Riverbend’s new entry, The Raid, describes the environment in her neighborhood in Iraq.  The story begins here:

We were collected at my aunts house for my cousins birthday party a few days ago. J. just turned 16 and my aunt invited us for a late lunch and some cake. It was a very small gathering- three cousins- including myself- my parents, and J.’s best friend, who also happened to be a neighbor.

The fear begins here:

“Hey- there’s no coverage here… is it just my phone?” She asked. J. and I both took out our phones and checked, “Mine isn’t working either…” J. answered, shaking her head. They both turned to me and I told them that I couldn’t get a signal either. J. suddenly looked alert and made a sort of “Uh-oh” sound as she remembered something. “R.- will you check the telephone next to you?” I picked up the ordinary telephone next to me and held my breath, waiting for a dial tone. Nothing.

“There’s no dial tone… but there was one earlier today- I was online…”

Taking things into their own hands, a “mixed” neighborhood got tired of waiting for the police, so set up their own security force.  It worked perfectly for awhile.  But no good deed goes unpunished:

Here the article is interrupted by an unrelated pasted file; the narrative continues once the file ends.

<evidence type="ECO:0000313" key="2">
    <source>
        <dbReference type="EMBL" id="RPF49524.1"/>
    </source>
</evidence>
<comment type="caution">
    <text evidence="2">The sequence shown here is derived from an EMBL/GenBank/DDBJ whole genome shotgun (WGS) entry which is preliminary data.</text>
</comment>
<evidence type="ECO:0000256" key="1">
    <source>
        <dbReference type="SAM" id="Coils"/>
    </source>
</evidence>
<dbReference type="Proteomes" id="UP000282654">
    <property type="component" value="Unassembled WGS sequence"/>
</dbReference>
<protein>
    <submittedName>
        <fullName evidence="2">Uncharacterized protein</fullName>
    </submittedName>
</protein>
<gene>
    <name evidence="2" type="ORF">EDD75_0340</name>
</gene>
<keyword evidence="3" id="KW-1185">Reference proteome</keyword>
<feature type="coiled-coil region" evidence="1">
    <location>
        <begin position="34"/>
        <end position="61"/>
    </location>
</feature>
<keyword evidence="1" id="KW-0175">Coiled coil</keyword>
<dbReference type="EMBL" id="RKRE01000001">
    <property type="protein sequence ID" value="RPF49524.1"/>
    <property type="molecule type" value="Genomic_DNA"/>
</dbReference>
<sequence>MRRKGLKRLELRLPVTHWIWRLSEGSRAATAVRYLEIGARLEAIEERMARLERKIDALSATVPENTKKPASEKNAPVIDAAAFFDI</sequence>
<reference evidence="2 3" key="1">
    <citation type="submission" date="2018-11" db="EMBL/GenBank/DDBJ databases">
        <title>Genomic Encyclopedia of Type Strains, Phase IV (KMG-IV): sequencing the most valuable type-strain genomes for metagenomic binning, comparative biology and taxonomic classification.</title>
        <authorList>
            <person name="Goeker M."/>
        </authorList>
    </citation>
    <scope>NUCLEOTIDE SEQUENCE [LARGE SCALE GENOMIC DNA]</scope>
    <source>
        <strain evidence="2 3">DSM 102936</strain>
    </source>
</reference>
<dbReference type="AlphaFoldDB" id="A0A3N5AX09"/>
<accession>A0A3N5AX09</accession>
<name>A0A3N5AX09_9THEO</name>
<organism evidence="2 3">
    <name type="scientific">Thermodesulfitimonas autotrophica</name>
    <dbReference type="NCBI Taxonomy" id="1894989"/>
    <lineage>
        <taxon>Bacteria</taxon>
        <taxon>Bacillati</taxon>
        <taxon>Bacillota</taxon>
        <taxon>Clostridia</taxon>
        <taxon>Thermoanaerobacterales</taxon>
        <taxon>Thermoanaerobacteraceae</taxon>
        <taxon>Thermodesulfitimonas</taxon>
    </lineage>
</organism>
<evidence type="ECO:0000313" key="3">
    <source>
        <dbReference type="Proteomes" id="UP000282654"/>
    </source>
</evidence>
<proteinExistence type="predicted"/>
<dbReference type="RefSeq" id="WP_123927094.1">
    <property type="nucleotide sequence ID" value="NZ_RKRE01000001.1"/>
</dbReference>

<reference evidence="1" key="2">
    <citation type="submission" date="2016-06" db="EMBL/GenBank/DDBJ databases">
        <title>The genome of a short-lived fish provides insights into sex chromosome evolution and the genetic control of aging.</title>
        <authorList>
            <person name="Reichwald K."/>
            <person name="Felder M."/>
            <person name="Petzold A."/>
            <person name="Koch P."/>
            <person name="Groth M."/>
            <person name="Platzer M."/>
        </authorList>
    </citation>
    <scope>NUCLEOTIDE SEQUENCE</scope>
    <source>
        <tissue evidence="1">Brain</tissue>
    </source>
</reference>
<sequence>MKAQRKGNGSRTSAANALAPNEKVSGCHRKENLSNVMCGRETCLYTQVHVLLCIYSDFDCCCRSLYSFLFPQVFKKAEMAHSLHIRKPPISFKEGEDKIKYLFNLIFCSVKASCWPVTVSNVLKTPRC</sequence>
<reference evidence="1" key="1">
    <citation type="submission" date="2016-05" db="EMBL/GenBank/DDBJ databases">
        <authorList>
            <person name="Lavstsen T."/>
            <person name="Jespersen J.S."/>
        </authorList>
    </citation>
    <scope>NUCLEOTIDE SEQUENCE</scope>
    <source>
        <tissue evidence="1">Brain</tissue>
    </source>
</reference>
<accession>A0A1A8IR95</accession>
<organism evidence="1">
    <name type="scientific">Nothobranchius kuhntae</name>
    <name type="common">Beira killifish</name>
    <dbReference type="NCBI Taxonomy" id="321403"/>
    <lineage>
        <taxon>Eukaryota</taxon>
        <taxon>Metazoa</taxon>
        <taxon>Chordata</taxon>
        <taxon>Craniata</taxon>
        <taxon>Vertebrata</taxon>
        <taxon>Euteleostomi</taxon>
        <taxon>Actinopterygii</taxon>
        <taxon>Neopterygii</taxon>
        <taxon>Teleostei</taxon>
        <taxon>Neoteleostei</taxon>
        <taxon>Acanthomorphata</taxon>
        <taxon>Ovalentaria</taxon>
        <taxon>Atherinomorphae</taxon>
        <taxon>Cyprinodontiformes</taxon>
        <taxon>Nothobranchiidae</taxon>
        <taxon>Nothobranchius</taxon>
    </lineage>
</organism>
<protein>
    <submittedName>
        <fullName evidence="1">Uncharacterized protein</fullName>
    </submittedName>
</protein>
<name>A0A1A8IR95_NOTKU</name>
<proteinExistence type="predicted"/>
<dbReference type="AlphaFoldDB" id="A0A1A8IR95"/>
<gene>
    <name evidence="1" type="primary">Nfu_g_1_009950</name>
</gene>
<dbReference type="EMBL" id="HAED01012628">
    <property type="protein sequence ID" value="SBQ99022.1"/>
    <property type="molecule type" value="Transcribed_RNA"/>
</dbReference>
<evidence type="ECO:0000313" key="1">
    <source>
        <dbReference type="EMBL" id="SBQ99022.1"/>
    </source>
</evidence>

The checkpoints began almost three weeks ago and greatly reduced the number and frequency of attacks, said neighborhood leaders and guards.

But the fragile effort could fall apart in the wake of a raid on the neighborhood late last month that increased sectarian tensions.

More on the general state of the street, and overstating the obvious, is the article in USNews.com:

U.S. officials have become increasingly concerned about the level of police abuses, particularly by counterinsurgency commando units assembled quickly and, as a result, populated with Shiite militia members. President Bush last month acknowledged as much when he announced a new effort to give “human rights and ethics” training to Iraqi police, noting that some have used their positions “to take it out on others because of past grievances.”

Across Iraq, the U.S. military has been working to step up the training and create new teams of military police to partner with Iraqi police officials. The problem is that while there are thousands of police officers who need training, the American MPs are one of the most overstretched categories of soldiers, and there are far too few to go around.

For now, it’s a murderous free-for-all. “It’s basically gang warfare,” says the U.N.’s Pace. “The real cause is a breakdown of law and order in the absence of any effective police force that can do the job of protecting people.”

It’s a wonderful day in the neigh-bor-hood, a wonderful for a mask or hood . . . .

0 0 votes
Article Rating